Tuesday, March 31, 2009

A Deadly Serious Milestone

With typical aplomb, I am choosing to write my first blog post in nearly a month (has it been over a month, yet?) on something of crucial importance: our own popularity. Now, since we're just a bunch of small-potatoes wannabe theologians, any visits feel like a great honor. We, however, have had 10,000 different visitors to our sight, and well... it feels like kind of a big deal. If only Adam could get his groove back, we'd get some satire again. Yeah!

Monday, March 30, 2009

Greek Help!

I have a blog that I am ready to post (it is a good one too), but I cannot seem to get the Greek font to work right. Does anyone know how I can get the Greek fonts to post?

A Good Ol' Puritan Smoke

Over at the Conventicle, Chris Ross found this poem by the famous 18th century Scottish Marrowman, Ralph Erskine, on the delights of tobacco and God's glory displayed in it.
This Indian weed now wither'd quite,
'Tho' green at noon, cut down at night,
Shows thy decay;
All flesh is hay.
Thus think, and smoke tobacco.

The pipe so lily-like and weak,
Does thus thy mortal state bespeak.
Thou art ev'n such,
Gone with a touch.
Thus think, and smoke tobacco.

And when the smoke ascends on high,
Then thou behold'st the vanity
Of worldly stuff,
Gone with a puff.
Thus think, and smoke tobacco.

And when the pipe grows foul within,
Think on thy soul defil'd with sin;
For then the fire,
It does require.
Thus think, and smoke tobacco.

And seest the ashes cast away;
Then to thyself thou mayest say
That to the dust
Return thou must.
Thus think, and smoke tobacco.

You can read the rest of the poem here.

Thursday, March 26, 2009

One More Can't Hurt, Can it?

It is my great pleasure to announce that the staff of Bring the Books has gained a new member. Michael Lynch. I had the privilege of meeting Michael and his wonderful wife Kelly when they came to visit RTS last month. Let me tell you a bit about Michael so you can get to know him. He grew up in the huge state of Texas. Currently, he is finishing up at Moody Bible Institute (B.A. in Historical Theology) and he wants to attend Seminary in the fall. He loves to read theology and play with his chocolate labrador Luther (what a cool name for a dog!). He also enjoys playing Tetris (I just made that one up). His interests are particularly in the areas of church history, theology (union and justification, really all things Gaffin), and hermeneutics. He is a member of Covenant OPC in Orland Park, IL and is under care in the OPC. After a hard day at school, he enjoys drinking a nice cold beer and smoking a pipe while talking theology with his friends (that is true). He will be a great addition to the staff. Now remember to play nice with him!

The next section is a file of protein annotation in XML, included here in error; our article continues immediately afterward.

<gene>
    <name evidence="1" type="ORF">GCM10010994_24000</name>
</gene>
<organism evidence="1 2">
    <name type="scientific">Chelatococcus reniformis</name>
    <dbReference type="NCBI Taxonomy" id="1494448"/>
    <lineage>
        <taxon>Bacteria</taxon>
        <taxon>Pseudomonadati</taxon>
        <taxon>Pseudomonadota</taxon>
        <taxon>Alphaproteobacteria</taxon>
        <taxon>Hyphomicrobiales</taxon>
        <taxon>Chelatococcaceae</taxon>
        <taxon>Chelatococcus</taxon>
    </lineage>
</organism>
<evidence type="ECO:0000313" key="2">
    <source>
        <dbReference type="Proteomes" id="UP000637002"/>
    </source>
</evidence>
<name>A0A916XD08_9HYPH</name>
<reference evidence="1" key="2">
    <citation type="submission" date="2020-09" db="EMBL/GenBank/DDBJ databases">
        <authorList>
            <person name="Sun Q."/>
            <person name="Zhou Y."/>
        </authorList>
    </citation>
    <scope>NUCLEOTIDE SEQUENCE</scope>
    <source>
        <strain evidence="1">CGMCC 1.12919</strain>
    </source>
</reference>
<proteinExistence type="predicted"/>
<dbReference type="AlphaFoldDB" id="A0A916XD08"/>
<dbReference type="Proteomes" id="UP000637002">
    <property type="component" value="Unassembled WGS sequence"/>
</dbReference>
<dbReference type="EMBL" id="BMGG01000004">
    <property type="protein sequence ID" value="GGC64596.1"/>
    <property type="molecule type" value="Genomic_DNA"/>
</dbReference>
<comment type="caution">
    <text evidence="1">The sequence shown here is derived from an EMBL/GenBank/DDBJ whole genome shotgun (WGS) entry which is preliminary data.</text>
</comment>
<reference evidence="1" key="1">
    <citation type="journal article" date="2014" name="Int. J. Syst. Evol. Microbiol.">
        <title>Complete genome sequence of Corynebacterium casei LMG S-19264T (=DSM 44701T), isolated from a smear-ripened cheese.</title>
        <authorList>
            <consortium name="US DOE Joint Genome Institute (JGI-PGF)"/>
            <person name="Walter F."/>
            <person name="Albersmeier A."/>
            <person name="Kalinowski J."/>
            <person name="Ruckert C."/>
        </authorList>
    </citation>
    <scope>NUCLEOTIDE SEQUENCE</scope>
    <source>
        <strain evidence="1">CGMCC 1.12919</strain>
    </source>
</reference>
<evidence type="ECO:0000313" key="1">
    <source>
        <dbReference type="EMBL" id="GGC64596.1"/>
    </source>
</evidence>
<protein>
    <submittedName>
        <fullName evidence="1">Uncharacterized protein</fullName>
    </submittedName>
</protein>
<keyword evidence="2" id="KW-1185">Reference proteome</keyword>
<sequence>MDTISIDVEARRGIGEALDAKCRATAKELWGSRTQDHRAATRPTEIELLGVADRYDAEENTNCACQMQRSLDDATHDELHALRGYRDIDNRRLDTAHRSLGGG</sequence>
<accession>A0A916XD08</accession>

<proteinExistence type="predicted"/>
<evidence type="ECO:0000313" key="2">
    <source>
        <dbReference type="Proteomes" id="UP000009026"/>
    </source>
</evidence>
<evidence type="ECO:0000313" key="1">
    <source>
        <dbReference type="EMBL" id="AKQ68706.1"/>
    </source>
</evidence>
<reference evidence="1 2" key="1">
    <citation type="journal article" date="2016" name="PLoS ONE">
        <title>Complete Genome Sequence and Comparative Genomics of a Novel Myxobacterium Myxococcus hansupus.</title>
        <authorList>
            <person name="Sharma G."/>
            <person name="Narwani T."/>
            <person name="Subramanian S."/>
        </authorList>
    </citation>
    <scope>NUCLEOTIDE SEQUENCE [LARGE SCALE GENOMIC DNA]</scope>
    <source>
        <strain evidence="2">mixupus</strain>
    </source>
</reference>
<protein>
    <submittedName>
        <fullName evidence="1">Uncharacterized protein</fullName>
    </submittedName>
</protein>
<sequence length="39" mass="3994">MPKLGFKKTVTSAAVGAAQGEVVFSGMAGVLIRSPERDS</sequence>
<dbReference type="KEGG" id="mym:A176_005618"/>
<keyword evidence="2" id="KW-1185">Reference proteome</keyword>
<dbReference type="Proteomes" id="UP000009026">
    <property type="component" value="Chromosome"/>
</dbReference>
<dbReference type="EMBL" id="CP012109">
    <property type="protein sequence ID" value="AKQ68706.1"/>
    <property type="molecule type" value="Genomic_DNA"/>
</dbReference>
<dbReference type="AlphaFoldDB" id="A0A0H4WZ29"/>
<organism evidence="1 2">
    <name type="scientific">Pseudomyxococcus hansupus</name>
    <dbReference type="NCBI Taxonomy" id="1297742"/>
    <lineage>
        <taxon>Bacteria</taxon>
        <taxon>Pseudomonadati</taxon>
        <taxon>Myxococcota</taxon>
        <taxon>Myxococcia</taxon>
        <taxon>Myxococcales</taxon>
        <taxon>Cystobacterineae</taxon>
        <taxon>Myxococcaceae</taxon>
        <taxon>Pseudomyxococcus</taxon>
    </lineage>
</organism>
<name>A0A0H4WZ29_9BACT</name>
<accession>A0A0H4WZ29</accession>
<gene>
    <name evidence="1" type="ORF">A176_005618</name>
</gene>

Monday, March 16, 2009

John Calvin on Christ's Obedience

In the Institutes, Calvin  takes up the question why did God have to become man. In answering this question, he makes the following remarks (which are found in Book 2.12.3) about the quality of Christ's obedience, which seem to indicate that Christ had to actively and passively obey. Now, I am well aware of the fact that Calvin does not use the language of active and passive obedience, but in this citation it is difficult to understand Calvin in any other categories. Calvin writes (emphasis mine):
The second requirement of our reconciliation with God was this: that man, who by his disobedience had become lost, should by way of remedy counter it with obedience, satisfy God's judgment, and pay the penalties for sin. Accordingly, our Lord come forth as true man and took the person and the name of Adam in order to take Adam's place in obeying the Father, to present our flesh as the price of satisfaction to God's righteous judgment, and, in the same flesh, to pay the penalty that we had deserved. In short, since neither as God alone could he feel death, nor as man alone could he overcome it, he coupled human nature with divine that to atone for sin he might submit the weakness of the one to death; and that, wrestling with death by the power of the other nature, he might win victory for us.

Saturday, March 14, 2009

Covenant Theology Part 3

Of the Noahic Covenant listen Here

Noah received the covenant promise as a descendent of Seth. He served as a priest, as a Son of God, in the days of great apostasy. Noah was a preacher of righteousness, but only him and his family was spared.